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Classy reunions (continued)

Doing the Dolls without Nolan and Thunders (whoíd gone on to found the famously unreliable Heartbreakers) could easily be seen as sacrilege. After all, Thunders, who co-wrote some of the Dolls best material, was the dark Keith Richards foil to Johansenís prancing Mick Jagger. But the new live disc, which includes a medley of "You Canít Put Your Arms Around a Memory"/"Lonely Planet Boy" in obvious tribute to Thunders, certainly sounds the way a Dolls album should. After years of putting different bands together, Johansen had the connections to find the right guys for the job: guitarist Steve Conte, drummer Brian Delaney, and, in the wake of Kaneís passing, former Hanoi Rocks bassist Sammi Yaffa. So, no, itís not the original New York Dolls. But Johansen has no illusions or reservations about that. "You know, there were little fences to be mended between Jerry, Syl, and me. And thatís part of the reason I originally did it. But it was also fun. I just wanted to have as much fun as I could. And Iíve ended up having more fun then I ever thought I would."

Fun isnít the first thing Gang of Fourís 1979 debut, Entertainment!, brings to mind, what with its polemics about the capitalist condition, stark, staccato rhythms, and sharp, tangled, razor-wire guitars. And both the tenor of the lyrics and the tone of the music grew only starker as Gang of Four moved on to 1981ís ironically titled Solid Gold before embracing elements of the disco theyíd once derided with the polished production of 1982ís Songs of the Free and its memorable hit "I Love a Man in Uniform." The original Gang ó guitarists Andy Gill and Jon King, bassist Dave Allen, and drummer Hugo Burnham ó packed so much into those first three albums that two decades later, you can still hear them influencing new bands, Bloc Party and Radio 4 to name just two. Itís hard to think of any period since the original four parted ways when a Gang of Four reunion wouldnít have been relevant. But the bandís break-up, which began when Allen left and pretty much ended when Burnham was let go after Solid Gold (Gill and King did keep things afloat for one more album in í83 and then attempted a pallid comeback in 1991 with Mall), was a bitter one.

So it took 20-plus years before the original four were ready to bury the hatchet and head back into the studio to re-record an albumís worth of material culled from their first couple of discs. The result is being packaged with a full disc of remixes by the likes of the Yeah Yeah Yeahs, Ladytron, Dandy Warhols, and the Futureheads; itís due stateside on August 30 from V2, though "To Hell with Poverty 2005" is already available as a download through iTunes. (I wonít bore you with a note-by-note, line-by-line comparison to the original except to say the band havenít taken any unnecessary liberties with it.) Gang of Four have already done dates in Great Britain, and they just kicked off their US tour with a slot at this yearís Coachella festival in Indio, California.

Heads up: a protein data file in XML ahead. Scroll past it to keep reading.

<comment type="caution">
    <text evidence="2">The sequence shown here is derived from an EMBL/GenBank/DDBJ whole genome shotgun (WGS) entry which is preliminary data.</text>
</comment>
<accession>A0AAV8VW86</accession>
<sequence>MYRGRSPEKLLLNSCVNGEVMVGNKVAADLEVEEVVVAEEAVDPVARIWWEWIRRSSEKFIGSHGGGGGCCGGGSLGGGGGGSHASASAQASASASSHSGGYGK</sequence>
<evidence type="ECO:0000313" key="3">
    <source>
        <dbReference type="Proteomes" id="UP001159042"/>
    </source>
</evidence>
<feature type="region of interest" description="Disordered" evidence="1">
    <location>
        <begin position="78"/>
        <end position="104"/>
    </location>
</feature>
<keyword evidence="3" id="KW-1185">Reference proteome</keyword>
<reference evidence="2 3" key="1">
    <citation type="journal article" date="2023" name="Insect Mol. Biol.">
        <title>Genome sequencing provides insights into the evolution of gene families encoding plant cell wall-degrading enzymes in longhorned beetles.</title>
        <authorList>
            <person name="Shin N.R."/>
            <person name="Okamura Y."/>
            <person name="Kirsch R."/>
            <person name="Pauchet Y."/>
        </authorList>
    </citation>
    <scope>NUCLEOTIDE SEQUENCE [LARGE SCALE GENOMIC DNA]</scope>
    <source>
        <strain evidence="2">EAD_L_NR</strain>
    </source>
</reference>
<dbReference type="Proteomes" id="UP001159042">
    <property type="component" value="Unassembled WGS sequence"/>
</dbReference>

"It seems as authentic as it ever was to me," Burnham says from his office at the New England Institute of Art, where heís spent the past several years teaching primarily English. (He and his wife settled in the Boston area in 1998 and have lived here ever since.) "Itís harder to play the songs because Iím 23 years older. And itís also a challenge because, while the dynamic of our relationships is very similar, the edges have certainly softened. Weíve matured. When we first started rehearsing, back in January, we were having to deconstruct our own music and put it back together again ó thatís the fancy way of saying, ĎHow the fuck did I play this?í But it comes back to you. And weíre also arguing about changing this or that in order to make the songs better. Itís like weíre still doing to each other what we did 25 years ago."

Itís no accident that the lifespan for the bands that formed the core of Britainís í77 punk explosion was rarely more than a few years. Burnham isnít comfortable with the punk label: "I just didnít think of us as a punk band. We came out of that period, but we didnít have zips on our pants or safety pins. I consider us more post-punk than punk, whatever the fuck that means. Weíre a rock-and-roll band, just like Pistols, just like Stones, like the Clash, like the Who, like Duran Duran . . . sort of."

Still, mixing pop and politics in the already combustible setting of a rock band is a tricky business. Doing so with Gang of Fourís passion and intensity was bound to create tensions. "In every regard our break-up was acrimonious," Burnham confirms. "There were things that had to be worked through before we all got together. But once we spent time together, we realized there really wasnít a problem, and in many ways our relationships are much stronger. We still get pissed at each other, but there are much stronger bonds going on. And damn right we have a connection: we made some of the best fucking music ever together. Weíre enjoying that that means something to people now. And weíre enjoying doing it. Together."

The New York Dolls play May 12 and Gang of Four play May 16 at Avalon, 15 Lansdowne Street in Boston; call (617) 228-6000.

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Issue Date: May 6 - 12, 2005
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